CECOSDA supports forest certification for sustainable forest management

CECOSDA supports forest certification for sustainable forest management

  The Centre for Communication and Sustainable Development for All (CECOSDA) marked its presence...

Community Journalists: Ambassadors for Sustainable Development

Community Journalists: Ambassadors for Sustainable Development

        The Center for Communication and Sustainable Development for All (CECOSDA), with...

CECOSDA’s participation in the technical workshop of the IUCN working group on land and REDD +

CECOSDA’s participation in the technical workshop of the IUCN working group on land and REDD +

On Wednesday, 09 November 2016, the IUCN Technical Workshop on Land Tenure and REDD + was held...

Launching Ceremony of the Green Alert Network—The National Network of Community Radios for Ecological Alert and Environmental Information in Cameroon

      Launching Ceremony of the Green Alert Network—The National Network of Community Radios...

  • CECOSDA supports forest certification for sustainable forest management

  • Community Journalists: Ambassadors for Sustainable Development

  • CECOSDA’s participation in the technical workshop of the IUCN working group on land and REDD +

  • Launching Ceremony of the Green Alert Network—The National Network of Community Radios for...

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World Food Day: CECOSDA and the Batchenga People Working Together

 

As a prelude to 2014 World Food Day celebrations, CECOSDA travelled to meet the population Batchenga in the South region of Cameroon, precisely the people of NkolEvodo village. The meeting was part of an effort to reinforce partnership with village communities. CECOSDA was hosted by a local cooperative called Coopérative des Paysans de la Lekié (COPAL), whose president, Pierre Abe, gave us an overview of their activities, essentially centered on conservation, protection and sustainable management of forest biodiversity and ecosystems. This visit permitted CECOSDA to learn about their activities and benefit from their knowledge and technical know-how.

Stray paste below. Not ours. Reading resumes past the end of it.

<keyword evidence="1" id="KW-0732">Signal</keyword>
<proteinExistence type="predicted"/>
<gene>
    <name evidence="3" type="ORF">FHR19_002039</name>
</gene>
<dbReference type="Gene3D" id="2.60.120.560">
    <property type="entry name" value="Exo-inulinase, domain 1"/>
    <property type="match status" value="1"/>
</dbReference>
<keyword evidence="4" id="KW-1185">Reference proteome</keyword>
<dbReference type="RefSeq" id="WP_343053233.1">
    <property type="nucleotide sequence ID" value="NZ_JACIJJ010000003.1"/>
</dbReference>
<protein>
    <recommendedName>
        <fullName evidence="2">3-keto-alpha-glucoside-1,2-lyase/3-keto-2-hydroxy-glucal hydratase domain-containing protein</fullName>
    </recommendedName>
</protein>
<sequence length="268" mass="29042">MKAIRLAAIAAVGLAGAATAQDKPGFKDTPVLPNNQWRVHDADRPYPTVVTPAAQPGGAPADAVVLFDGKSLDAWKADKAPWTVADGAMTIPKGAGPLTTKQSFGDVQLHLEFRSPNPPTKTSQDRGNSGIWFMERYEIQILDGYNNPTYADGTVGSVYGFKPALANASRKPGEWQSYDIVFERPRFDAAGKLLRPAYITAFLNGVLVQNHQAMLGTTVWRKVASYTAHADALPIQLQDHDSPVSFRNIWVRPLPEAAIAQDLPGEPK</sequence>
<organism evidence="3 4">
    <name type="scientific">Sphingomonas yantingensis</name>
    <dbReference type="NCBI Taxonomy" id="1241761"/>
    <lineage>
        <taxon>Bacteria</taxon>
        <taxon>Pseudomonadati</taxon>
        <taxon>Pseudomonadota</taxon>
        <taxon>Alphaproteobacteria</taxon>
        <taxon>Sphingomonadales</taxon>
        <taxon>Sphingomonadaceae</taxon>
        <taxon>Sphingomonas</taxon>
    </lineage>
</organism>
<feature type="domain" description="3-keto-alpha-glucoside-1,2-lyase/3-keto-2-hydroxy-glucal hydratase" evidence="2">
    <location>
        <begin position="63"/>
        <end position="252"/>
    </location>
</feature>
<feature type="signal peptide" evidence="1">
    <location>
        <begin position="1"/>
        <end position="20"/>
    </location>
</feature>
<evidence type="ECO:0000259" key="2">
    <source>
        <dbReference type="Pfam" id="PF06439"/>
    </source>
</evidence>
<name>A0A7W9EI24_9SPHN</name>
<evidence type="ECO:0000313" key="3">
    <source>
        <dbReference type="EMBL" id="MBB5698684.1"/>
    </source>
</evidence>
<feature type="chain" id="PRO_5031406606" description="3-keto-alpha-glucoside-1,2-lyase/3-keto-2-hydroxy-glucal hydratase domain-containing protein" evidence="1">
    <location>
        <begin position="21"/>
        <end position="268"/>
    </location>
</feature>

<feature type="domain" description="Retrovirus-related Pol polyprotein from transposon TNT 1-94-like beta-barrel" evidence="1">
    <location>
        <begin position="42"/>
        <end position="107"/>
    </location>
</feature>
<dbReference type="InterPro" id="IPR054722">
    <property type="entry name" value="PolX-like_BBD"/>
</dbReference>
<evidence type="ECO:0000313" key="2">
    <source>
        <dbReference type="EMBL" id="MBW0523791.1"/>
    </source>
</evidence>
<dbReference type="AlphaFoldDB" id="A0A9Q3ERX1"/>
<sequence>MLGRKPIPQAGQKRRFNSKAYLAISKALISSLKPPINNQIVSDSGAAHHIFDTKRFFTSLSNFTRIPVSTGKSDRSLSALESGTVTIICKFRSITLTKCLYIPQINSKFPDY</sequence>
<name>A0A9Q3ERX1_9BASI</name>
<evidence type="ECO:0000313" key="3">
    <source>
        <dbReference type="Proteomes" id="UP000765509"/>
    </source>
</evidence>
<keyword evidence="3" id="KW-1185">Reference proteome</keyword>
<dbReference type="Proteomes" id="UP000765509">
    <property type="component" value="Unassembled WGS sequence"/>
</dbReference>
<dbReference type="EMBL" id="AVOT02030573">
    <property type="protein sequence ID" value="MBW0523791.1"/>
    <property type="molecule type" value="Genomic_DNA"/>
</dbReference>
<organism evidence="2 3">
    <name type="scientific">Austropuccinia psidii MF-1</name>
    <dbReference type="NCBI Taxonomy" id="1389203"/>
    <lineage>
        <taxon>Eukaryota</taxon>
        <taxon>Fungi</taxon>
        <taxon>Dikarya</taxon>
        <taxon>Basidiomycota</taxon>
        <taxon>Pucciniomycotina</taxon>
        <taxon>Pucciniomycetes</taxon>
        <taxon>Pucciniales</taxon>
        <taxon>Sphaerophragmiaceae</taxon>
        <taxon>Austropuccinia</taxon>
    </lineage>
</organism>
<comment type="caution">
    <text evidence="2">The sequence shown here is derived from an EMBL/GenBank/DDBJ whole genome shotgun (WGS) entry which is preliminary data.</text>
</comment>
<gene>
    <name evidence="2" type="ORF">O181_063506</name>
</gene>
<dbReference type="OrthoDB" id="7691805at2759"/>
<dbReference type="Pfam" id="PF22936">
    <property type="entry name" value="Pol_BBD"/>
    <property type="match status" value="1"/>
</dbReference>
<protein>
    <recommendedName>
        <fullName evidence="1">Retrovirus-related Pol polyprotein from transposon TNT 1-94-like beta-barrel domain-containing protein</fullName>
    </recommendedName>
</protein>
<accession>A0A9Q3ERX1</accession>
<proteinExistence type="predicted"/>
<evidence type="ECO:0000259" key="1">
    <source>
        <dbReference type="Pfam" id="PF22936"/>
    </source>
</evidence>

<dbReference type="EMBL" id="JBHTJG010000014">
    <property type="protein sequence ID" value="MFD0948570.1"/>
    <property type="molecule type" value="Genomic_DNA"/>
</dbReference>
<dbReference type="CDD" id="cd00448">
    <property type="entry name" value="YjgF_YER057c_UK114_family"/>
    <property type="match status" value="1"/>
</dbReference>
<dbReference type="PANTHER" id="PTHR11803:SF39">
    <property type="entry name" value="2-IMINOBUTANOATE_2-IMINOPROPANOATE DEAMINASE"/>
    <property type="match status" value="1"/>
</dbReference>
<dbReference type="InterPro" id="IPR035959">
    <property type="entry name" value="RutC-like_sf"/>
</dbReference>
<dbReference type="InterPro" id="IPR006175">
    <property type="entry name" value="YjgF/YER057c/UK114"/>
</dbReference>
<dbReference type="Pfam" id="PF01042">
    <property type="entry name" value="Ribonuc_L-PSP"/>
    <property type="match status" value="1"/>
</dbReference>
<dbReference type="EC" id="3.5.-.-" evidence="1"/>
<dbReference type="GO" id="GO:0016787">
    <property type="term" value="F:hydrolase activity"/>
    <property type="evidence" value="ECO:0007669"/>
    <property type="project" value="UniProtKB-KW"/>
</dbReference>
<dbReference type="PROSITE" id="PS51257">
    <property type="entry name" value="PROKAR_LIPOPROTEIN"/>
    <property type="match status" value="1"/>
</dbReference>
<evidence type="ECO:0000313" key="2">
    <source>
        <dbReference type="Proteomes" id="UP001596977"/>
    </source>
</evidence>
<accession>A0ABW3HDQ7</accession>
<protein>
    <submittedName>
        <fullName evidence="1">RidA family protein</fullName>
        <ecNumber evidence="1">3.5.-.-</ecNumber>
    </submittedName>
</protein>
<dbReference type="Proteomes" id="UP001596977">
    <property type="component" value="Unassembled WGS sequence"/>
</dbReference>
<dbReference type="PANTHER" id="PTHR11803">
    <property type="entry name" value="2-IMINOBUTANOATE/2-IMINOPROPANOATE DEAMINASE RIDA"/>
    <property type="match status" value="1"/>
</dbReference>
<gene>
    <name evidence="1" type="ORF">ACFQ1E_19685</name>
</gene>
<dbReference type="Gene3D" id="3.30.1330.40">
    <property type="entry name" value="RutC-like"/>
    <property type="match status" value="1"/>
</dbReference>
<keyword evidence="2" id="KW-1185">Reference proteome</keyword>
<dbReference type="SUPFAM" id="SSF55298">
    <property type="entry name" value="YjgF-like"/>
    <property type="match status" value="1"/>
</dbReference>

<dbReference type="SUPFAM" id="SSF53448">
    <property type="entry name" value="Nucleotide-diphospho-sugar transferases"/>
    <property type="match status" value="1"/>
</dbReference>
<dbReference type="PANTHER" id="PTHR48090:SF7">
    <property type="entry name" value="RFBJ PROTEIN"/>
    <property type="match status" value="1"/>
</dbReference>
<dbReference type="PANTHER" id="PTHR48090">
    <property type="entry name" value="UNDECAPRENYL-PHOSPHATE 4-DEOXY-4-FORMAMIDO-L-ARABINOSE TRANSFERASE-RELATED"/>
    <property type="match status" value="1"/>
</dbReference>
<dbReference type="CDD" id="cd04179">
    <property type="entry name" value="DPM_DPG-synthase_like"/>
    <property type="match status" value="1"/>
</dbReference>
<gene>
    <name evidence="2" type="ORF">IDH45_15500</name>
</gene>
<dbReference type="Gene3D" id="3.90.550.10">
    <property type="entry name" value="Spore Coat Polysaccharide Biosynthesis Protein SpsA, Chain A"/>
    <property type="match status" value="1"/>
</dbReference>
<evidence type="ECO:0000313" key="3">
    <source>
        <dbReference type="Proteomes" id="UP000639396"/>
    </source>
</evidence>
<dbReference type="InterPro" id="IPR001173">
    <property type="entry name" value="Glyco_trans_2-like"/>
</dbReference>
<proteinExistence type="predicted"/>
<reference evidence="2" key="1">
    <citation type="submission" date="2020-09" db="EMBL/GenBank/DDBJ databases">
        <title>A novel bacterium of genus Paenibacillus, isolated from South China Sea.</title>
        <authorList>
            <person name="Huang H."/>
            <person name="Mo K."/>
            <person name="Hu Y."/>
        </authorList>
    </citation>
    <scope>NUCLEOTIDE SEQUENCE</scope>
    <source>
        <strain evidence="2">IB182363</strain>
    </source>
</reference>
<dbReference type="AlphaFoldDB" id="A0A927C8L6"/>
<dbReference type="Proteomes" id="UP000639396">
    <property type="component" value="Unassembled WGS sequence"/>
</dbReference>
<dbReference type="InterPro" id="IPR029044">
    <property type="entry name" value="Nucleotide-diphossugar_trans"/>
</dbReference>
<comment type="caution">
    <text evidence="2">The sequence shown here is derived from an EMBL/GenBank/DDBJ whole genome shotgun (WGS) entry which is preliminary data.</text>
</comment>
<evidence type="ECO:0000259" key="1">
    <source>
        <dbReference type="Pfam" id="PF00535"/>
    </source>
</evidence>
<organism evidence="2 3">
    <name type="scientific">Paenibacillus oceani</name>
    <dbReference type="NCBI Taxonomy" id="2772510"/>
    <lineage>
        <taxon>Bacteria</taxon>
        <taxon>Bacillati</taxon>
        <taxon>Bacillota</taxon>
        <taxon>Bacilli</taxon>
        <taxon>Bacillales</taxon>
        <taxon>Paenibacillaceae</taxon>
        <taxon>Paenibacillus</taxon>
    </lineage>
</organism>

The presentations, which took place on various COPAL sites, were on different adaptation activities to climate change. For example, the NkolEvodo population was resorted to apiculture and have learned how to build hives. This activity has enabled them to generate income without compromising the integrity of the local ecosystem. In the same vein, COPAL has developed resources to grow mushrooms and increase the number of local banana-plantain plantations. These diverse activities are part of a movement towards the diversification of biological resources, the growth of revenue sources for local populations, and increasing food security.

 

 

In order to ensure that these acquired skills last or even bring on others, an educational meeting was organized. It allowed CECOSDA to exchange with youth from the region involved in agricultural production. The meeting, which took place in the COPAL offices, dealt with food security through biological agriculture, and also discussed other activities that generate revenue (for example, harvesting non-wood forest fruit, reforestation with forest species, etc.). The main goal was to help these populations, who live with environmental concerns on a daily basis, with their actions to protect the environment through more effective sustainable development communications. More specifically, discussions dealtwith:

  • Making sustainable development accessible and understandable, and sharing communications skills and knowledge oriented towards concrete solutions;
  • Improving their sustainable development actions through better access to information and the exchange of knowledge;
  • Guaranteeing a better use of CECOSDA data to implement and develop their vision for a sustainable future;
  • Focusing on the educational, training and participative dimensions of sustainable development.

During these exchanges, which were very interactive, the youth in attendance were shown how to create a plantation by the meeting facilitator. It seems that the arrival of new hybrid varieties requires more light resources than older varieties. After having listened to the speaker, the youth then presented their perceptions of biological agriculture,and discussed some of their problems. The practical phase of this meeting took place in the forest, where the youth were invited to participate in a non-wood forest fruit gathering session. They collected the Ricinodendronheudolotii, commonly known as the “ndjansang” (see photo below). Beyond raising awareness of the nutritional and commercial values of this fruit, CECOSDA was able to point out the relationship between the protection of the environment and food security. The choice of this fruit was not by chance, even if it is true that the region has an abundance of it, and it is only the third most important source of revenue for the population. Pleased with their abundant harvest, the youth from NkolEvodo and the COPAL executive thanked the CECOSDA team, and asked that we visit as often possible. 

 

 

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